The Sidewinder Venom kit can convert your pump action into a fast-handling, drum-magazine-fed fight stopper. Shown equipped with a Bushnell First Strike reflex sight.
The Sidewinder Venom rotary magazine is extremely durable, holds 10 rounds and helps center the shotgun’s balance.
The Adaptive Tactical forend, with its Kelly grip, provides an added layer of control and makes it easy to fire the Mossberg 500 quickly.
The converted Mossberg shotgun sports an 18.5-inch barrel and a bead front sight. The Adaptive Tactical kit includes a new magazine tube.
LEOs can opt for a Sidewinder Venom conversion that includes an M4-style collapsible stock.
The shortcomings of the most common shotguns found in law enforcement work are twofold: capacity and relatively slow reloading or unloading. With traditional shotguns, the capacity problem is related directly to the tubular magazine length. To increase capacity, magazine tubes have to be lengthened, a problem because most agree that the optimum barrel length for an easy-to-maneuver shotgun is 18.5 inches, barring incursion into NFA territory.
- RELATED: Mossberg 590A1 12 Gauge Shotgun | Gun Review
- RELATED: Mossberg’s MVP Patrol Brings Bolt-Action to LEOs
An 18.5-inch barrel usually matches pretty close to a five- or six-round magazine tube with nothing protruding beyond the barrel. This is nice because the tube does not extend much, if at all, beyond the muzzle, keeping the package compact. Add a magazine extension and more rounds appear, but the tube begins to protrude and now you have extra weight created by more rounds toward the muzzle. Neither is good for a fighting shotgun, so what can you do?
Then there is the loading/unloading slowness—not quite as slow as cold molasses, but it might feel that way compared
to a magazine-fed weapon. Stuffing six to seven shotshells into a long tube can take a while. Removing them one at a time might take even longer. What if you could bring magazine loading to your slide-action smoothbore?
Since the company’s introduction in 1961, Mossberg shotguns have been used by many law enforcement agencies and individuals wanting quality and efficiency without breaking the bank. It should come as no surprise that a company wanting to modify an existing shotgun for tactical advantages would choose the Mossberg 500/590 platform for its subject.
The Mossberg 500, upon which all of Mossberg’s pump actions are based, is a robust very usable slide-action shotgun. It’s built with an anodized aluminum alloy receiver, twin action bars and an ambidextrous thumb safety located on top of the receiver, making it easy to access with your firing-hand thumb from a traditional stock.
“Each magazine loaded smoothly, inserting and locking into the magazine well. Cycling the new slide action was smooth, and I experienced no problems.”
The twin action bars prevent binding that might be found in single-action-bar shotguns. Designed to be durable enough to keep working even when dirty, and easily cleaned after the fact, Mossberg 500s are machined with tolerances that allow dirt to collect without seizing up.
Mossberg 500s load easily and smoothly, and the magazine tube is straight-forward and simple to empty—without working the slide in the process. Strong dual extractors provide redundancy to ensure a recalcitrant, even dirty, shell ejects, should one extractor break.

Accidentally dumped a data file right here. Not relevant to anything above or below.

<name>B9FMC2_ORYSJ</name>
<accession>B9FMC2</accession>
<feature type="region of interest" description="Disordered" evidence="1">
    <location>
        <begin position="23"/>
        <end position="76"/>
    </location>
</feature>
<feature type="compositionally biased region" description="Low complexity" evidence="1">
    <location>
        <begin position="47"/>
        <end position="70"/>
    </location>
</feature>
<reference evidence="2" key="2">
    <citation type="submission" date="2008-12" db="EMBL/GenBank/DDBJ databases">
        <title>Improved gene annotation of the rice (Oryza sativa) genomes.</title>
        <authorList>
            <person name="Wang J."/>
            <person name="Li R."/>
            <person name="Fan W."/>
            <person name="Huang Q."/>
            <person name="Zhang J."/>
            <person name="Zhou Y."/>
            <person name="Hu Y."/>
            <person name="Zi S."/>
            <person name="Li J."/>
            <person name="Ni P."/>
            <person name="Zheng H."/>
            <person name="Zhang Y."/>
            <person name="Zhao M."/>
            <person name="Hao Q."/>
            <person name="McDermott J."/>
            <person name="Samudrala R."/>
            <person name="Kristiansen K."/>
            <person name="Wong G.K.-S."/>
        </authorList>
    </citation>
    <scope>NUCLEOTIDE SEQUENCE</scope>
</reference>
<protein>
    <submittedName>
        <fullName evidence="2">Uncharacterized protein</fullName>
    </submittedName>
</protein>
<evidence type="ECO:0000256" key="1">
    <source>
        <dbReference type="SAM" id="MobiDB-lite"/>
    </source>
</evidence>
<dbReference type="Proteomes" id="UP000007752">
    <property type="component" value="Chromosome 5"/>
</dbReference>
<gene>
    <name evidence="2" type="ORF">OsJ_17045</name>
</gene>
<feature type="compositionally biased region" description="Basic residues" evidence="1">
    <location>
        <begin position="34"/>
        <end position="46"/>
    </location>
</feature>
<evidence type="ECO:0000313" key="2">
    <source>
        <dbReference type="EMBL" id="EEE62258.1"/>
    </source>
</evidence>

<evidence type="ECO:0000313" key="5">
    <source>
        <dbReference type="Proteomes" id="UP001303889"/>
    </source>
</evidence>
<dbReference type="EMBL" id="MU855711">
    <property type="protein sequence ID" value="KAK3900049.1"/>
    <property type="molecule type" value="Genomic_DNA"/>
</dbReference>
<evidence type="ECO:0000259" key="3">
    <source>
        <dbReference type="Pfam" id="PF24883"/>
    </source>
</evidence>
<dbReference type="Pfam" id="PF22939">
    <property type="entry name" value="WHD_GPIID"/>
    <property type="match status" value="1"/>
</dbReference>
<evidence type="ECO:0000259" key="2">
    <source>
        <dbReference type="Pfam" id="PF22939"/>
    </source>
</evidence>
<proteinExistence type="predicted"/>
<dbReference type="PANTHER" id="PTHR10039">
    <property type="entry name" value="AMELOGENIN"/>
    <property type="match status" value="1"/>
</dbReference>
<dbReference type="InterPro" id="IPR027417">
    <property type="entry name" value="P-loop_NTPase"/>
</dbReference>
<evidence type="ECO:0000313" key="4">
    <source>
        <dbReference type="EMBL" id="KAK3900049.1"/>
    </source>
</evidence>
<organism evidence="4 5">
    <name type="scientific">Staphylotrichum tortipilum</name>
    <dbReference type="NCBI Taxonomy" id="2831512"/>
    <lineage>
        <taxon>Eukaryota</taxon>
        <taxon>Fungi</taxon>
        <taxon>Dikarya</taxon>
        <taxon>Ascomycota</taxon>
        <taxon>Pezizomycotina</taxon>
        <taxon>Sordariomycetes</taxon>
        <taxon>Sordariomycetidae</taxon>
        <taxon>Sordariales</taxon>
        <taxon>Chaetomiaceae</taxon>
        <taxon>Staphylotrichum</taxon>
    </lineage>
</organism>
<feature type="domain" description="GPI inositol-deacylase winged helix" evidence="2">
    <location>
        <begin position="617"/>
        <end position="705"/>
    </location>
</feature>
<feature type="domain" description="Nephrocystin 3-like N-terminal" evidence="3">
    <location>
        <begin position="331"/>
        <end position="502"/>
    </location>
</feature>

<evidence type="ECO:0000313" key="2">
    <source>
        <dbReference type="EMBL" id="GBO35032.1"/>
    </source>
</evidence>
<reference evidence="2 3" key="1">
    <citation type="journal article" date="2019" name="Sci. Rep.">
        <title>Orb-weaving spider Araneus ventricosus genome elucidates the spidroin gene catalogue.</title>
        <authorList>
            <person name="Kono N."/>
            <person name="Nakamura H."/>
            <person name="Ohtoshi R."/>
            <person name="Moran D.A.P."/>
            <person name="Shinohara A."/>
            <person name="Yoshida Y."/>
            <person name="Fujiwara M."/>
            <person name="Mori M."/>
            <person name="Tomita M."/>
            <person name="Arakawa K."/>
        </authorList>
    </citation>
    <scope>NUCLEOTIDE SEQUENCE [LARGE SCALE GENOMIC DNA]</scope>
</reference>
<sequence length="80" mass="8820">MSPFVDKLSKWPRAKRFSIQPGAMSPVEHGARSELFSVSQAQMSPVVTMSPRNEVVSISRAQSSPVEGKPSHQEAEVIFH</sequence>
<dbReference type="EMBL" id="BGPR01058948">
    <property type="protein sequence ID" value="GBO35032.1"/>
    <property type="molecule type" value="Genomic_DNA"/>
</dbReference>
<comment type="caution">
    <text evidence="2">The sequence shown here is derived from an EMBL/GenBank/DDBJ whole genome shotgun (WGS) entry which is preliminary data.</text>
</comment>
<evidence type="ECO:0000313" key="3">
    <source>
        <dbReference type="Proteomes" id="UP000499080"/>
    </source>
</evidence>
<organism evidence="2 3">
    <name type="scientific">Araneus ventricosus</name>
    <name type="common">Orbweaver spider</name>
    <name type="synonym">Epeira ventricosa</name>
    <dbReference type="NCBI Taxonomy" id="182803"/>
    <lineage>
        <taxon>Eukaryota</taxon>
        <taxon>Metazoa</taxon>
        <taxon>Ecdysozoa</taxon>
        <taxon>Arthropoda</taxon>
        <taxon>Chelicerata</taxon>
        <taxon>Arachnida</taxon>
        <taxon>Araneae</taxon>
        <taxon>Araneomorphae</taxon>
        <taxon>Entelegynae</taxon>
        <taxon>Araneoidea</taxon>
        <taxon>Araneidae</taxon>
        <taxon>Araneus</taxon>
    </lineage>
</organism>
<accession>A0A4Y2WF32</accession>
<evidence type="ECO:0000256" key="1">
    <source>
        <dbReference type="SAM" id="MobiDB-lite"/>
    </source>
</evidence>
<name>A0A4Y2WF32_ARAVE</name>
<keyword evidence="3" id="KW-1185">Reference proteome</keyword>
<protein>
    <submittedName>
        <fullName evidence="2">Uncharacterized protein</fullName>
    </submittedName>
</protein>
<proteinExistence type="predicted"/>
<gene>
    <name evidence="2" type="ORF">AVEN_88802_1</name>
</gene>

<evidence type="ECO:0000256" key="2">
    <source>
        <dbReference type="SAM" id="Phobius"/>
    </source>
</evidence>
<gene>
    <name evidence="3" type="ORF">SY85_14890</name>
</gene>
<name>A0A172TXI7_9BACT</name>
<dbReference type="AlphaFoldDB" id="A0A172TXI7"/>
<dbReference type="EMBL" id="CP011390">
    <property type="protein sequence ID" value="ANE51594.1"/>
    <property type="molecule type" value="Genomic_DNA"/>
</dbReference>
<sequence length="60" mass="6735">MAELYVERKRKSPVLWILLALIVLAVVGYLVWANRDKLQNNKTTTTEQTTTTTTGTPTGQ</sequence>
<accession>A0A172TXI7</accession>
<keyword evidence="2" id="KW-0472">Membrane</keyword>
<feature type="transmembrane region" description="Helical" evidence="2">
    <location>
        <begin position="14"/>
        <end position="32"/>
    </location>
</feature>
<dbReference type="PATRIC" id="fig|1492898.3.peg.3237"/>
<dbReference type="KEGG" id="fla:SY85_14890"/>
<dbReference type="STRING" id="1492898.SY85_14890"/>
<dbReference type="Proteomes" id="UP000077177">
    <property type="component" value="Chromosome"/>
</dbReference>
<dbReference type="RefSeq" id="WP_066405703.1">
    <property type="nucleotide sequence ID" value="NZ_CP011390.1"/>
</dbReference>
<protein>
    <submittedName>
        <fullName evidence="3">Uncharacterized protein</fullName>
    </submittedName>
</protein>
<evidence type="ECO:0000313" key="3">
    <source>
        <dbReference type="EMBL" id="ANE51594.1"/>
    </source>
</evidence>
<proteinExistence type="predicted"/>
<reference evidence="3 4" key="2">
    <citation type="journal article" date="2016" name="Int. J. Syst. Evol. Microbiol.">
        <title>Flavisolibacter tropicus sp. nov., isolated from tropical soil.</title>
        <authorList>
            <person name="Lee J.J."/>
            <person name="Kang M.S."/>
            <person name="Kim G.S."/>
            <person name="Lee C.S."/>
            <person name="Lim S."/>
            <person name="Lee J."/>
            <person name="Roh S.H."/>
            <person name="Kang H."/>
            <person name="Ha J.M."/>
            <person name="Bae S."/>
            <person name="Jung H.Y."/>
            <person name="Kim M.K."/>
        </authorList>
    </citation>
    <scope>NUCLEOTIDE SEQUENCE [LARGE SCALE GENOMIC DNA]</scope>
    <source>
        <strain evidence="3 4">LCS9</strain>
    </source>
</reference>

The Mossberg 500 Special Purpose shotgun I used (specifically Model 50421) for this article possesses all of the traits previously mentioned with several additions. With its 5+1 capacity, black polymer furniture and matte-finished, 18.5-inch, cylinder-bore barrel, the Special Purpose is very usable from the get-go. The well-grooved black polymer forend includes a nylon hand strap to increase your control.
The functional modifications don’t stop there. The traditional buttstock has been eschewed and an Advanced Tactical International (ATI) glass-reinforced polymer Adjustable Shotgun Pistol Grip Stock with a Scorpion Razorback recoil pad has been added. Imagine an AR stock assembly, with a buttstock and buffer tube, attached to the Mossberg 500 Special Purpose by an adapter that fits securely in place of a traditional buttstock. An included five-round sidesaddle can be attached to either side of the six-position stock.
The Mossberg 500 Special Purpose is an excellent shotgun for officers interested in a ready-to-go LE scattergun. The simple front bead sight, without a rear sight, is quite functional. Smooth-topped shotguns with only a front bead can do a great job handling buckshot, and, for those who practice, a good job with slugs. An officer who wants a sight system can add one of several complete ghost ring sight kits, or order the Mossberg 51523, identical in every way except possessing ghost ring sights. Alternately, they can drop one of Mossberg’s Picatinny rails atop the drilled and tapped receiver and install one of Bushnell’s new 1x 28mm Multi-Reticle red dot sight, such as the one I chose.
The 1x28mm Multi-Reticle sight is suitable for shotguns and ARs. It offers four selectable reticle configurations, in either red or green, with five brightness settings. It arrived with everything needed, including two mounts and a battery. The non-magnifying sight was clear, crisp and quick on target. With four reticles and two reticle colors, each person can determine the best setup for different situations. The unlimited eye relief makes this new offering perfect for forward mounting and its 100-percent waterproof, fog-proof and shockproof construction means it will hold up well to 12 gauge recoil.